Dulce de Leche

Dulce de leche. The words sound so rich, so dreamy. Just reading them makes my mouth water. This delicious, creamy sauce is made by slowly heating and caramelizing sweetened milk and sugar. Traditionally the process is very slow and includes a lot of stirring, requiring you to stand at the saucepan while the mixture caramelizes. Some people make it by boiling a can of sweetened condensed milk in a pot of water. I’ve always hesitated to do this, however, knowing the potential dangers of an exploding can. Recently my friend Jen shared an easier method with me for creating dulce de leche using sweetened condensed milk. Her process couldn’t be simpler, and it produces a wonderfully thick and creamy sauce. I just had to share it with you!

Use dulce de leche as a topping for ice cream, on pancakes or crepes, to flavor cakes and pies, or as an alternative to bottled caramel sauce. It’s the key ingredient in one of my upcoming Purim recipes (posting soon!). Or, just eat it with a spoon. It’s that good.

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Pie Plate

Roasting Pan

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Dulce de Leche


  • 1 can (14 oz.) sweetened condensed milk (not evaporated milk)
  • 1/8 tsp salt (or more to taste)

You will also need

  • Pie plate or dish, large roasting pan, whisk
Cook Time: 75 Minutes
Servings: 1 1/4 cups
Kosher Key: Dairy
  • Preheat oven to 425 degrees F. Pour can of sweetened condensed milk into a ceramic pie plate or dish. Sprinkle the milk lightly with about 1/8 tsp of salt (for a more salted caramel flavor, use 1/4 tsp salt).
  • Cover tightly with foil. Place the filled pie plate into a large roasting pan and fill the roasting pan with water till it reaches about halfway up the sides of the pie plate.
  • Place the roasting pan into the oven. Let the mixture cook slowly for 75-90 minutes, check the water level every half hour to make sure it hasn't dried out too much. Add water as needed.
  • At 75 minutes, begin checking the color of the dulce de leche. When it reaches a rich light brown caramel color, you'll know it's ready. The longer you let it cook, the thicker and darker it will become.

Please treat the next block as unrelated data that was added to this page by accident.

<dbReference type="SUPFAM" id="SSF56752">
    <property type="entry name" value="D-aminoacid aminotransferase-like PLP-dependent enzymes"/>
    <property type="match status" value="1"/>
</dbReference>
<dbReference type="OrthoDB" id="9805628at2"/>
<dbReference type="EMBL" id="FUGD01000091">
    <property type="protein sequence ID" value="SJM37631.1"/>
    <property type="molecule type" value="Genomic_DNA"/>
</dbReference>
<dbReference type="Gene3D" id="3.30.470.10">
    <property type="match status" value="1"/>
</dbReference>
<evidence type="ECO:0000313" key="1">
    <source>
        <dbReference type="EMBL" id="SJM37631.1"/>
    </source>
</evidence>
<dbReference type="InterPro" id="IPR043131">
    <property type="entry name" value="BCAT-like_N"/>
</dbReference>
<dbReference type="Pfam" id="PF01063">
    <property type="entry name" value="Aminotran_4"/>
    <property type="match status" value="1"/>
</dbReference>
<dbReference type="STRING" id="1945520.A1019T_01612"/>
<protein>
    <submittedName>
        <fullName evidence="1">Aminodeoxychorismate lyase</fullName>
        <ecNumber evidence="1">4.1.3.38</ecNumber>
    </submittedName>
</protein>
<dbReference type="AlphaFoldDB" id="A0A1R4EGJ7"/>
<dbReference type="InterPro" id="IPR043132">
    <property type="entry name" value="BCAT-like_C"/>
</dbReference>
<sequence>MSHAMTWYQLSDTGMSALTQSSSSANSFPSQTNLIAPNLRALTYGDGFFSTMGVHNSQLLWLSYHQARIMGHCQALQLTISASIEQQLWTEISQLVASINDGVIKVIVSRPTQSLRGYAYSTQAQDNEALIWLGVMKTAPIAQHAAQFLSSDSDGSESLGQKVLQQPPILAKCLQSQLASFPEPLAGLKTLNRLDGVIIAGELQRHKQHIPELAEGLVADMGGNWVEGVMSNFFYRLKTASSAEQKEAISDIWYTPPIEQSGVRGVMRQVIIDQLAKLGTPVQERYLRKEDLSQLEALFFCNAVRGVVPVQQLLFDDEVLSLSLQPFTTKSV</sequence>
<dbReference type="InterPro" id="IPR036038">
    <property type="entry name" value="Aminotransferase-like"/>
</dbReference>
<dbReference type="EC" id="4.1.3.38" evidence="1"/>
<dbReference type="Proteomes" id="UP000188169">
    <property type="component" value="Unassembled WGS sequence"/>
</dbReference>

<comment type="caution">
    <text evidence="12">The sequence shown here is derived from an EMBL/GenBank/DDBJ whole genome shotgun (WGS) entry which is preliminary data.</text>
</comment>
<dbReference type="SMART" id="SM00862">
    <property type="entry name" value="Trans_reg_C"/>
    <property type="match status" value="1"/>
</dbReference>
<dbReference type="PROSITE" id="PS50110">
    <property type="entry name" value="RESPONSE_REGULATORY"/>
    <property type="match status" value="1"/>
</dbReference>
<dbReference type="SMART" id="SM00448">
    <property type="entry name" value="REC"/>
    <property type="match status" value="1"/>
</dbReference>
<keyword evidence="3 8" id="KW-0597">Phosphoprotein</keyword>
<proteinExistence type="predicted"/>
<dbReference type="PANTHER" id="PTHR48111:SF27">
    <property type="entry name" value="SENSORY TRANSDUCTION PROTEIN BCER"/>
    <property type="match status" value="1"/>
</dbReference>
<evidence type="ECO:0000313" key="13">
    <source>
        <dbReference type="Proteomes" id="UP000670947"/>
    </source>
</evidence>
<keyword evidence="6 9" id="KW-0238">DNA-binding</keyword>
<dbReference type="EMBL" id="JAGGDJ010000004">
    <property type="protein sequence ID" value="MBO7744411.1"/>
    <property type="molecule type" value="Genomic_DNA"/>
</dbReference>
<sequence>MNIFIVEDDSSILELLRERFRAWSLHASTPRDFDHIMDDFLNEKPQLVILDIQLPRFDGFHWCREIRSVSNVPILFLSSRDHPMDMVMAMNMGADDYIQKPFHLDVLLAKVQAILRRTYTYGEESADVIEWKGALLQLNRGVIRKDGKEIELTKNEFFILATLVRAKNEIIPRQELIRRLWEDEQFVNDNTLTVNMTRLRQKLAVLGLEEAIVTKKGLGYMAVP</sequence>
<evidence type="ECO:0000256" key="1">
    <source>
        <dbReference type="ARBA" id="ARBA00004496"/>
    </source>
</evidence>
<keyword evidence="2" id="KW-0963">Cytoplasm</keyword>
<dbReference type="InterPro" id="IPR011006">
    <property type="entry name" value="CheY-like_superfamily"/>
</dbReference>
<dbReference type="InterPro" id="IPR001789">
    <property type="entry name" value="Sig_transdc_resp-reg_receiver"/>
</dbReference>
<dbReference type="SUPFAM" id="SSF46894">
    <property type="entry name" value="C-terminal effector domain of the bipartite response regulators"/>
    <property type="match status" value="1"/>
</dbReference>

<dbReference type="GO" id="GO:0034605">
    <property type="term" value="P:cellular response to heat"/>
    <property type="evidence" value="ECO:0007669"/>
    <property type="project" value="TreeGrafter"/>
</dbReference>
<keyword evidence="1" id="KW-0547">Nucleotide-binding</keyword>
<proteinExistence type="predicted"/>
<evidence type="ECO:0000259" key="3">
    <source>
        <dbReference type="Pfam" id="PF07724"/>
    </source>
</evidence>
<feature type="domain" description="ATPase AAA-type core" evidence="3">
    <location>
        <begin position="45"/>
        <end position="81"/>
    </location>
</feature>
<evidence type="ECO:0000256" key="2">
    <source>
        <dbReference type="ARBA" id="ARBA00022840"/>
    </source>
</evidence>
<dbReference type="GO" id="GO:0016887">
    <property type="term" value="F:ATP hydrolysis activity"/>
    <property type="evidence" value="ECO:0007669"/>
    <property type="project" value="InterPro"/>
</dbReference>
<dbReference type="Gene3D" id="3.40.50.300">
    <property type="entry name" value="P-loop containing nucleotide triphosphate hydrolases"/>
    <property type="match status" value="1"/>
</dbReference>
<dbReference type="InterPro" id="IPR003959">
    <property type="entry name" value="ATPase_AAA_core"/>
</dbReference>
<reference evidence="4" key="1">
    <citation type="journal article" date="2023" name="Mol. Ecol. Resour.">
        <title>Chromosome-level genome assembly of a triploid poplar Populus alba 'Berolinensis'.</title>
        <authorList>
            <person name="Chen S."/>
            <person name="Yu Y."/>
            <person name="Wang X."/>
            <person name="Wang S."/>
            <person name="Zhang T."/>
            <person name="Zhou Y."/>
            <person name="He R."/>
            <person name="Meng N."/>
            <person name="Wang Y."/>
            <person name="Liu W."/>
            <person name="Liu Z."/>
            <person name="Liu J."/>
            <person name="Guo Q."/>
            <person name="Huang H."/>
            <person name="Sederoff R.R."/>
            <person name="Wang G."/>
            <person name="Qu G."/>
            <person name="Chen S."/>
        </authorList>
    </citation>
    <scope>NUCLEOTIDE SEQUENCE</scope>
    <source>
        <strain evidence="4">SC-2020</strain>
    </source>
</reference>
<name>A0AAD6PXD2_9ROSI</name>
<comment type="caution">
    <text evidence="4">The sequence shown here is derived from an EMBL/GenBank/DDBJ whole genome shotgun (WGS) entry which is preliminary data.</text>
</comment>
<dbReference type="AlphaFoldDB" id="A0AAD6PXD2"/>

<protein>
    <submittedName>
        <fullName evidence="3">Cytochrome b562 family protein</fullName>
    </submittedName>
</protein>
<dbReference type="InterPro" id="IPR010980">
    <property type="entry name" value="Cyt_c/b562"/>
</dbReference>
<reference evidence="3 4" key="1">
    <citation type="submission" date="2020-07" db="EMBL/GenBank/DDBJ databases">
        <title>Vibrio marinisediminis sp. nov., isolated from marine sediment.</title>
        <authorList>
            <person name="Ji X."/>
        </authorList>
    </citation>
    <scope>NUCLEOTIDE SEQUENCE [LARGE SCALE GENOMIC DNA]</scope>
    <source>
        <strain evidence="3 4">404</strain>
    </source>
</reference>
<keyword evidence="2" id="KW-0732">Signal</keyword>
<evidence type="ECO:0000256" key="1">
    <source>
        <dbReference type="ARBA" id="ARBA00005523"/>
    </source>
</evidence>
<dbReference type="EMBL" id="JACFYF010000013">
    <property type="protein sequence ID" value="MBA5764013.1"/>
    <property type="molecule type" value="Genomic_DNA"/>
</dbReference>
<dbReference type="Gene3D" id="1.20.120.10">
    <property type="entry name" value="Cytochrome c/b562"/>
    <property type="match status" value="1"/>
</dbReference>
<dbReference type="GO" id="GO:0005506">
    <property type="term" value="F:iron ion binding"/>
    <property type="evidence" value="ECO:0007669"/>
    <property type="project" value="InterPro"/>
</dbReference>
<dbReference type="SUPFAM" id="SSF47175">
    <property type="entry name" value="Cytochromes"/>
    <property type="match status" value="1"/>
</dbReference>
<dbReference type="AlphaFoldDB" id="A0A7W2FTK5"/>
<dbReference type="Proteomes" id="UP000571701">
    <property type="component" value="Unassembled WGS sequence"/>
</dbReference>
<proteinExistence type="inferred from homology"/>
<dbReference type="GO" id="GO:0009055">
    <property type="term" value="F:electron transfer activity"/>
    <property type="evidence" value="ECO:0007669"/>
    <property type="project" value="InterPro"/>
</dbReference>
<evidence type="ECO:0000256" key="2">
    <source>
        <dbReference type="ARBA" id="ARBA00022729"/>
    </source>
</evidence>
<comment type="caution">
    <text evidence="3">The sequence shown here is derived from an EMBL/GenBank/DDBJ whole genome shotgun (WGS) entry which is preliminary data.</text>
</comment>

• Take the pie plate and roasting pan out of the oven. Carefully remove the pie plate from the hot roasting pan. Take off the foil.
  • Whisk the dulce de leche mixture. Use warm, or allow to cool to room temperature depending on your intended use.
  • Store in the refrigerator. The sauce will keep for up to 4 weeks when refrigerated.

Comments (35)Post a Comment

  1. You can also just place the unopened can completely covered in a pot of water and let it boil for a couple of hours. More or less depending on how you like the texture. :)

    1. hahaha. perhaps next time I’ll read the entire post before commenting….seriously, I boil the can ALL the time and nothing horrid has happened. Someone even told me it can be done in a pressure cooker in under a half-hour!

    2. Hi Carol Ann! Yes, that is one method, but I avoid it because if forgotten on the stove, the water could boil away and the can has the potential to explode. It won’t happen if you’re careful, but this oven method carries less risk. However, the stovetop method works just as well, as long as you’re careful! :)

    3. My very good friend who was weaned on dulce de leche in Argentina had the unfortunate experience of forgetting that she had a can of condensed milk on the stove and leaving the house. She returned to find the contents of the can coating the ceiling.

  2. I always cook caramel in the pressure cooker. Place 4 cans of condensed milk on top of a doubled folded dishtowel inside the pressure cooker. Don’t let them touch the sides or each other. Fill with water to an inch over the tins. Bring up to full pressure, and cook for 40 mins. Let cool before opening, as hot caramel could burn you as it shoots out the can if you open while hot.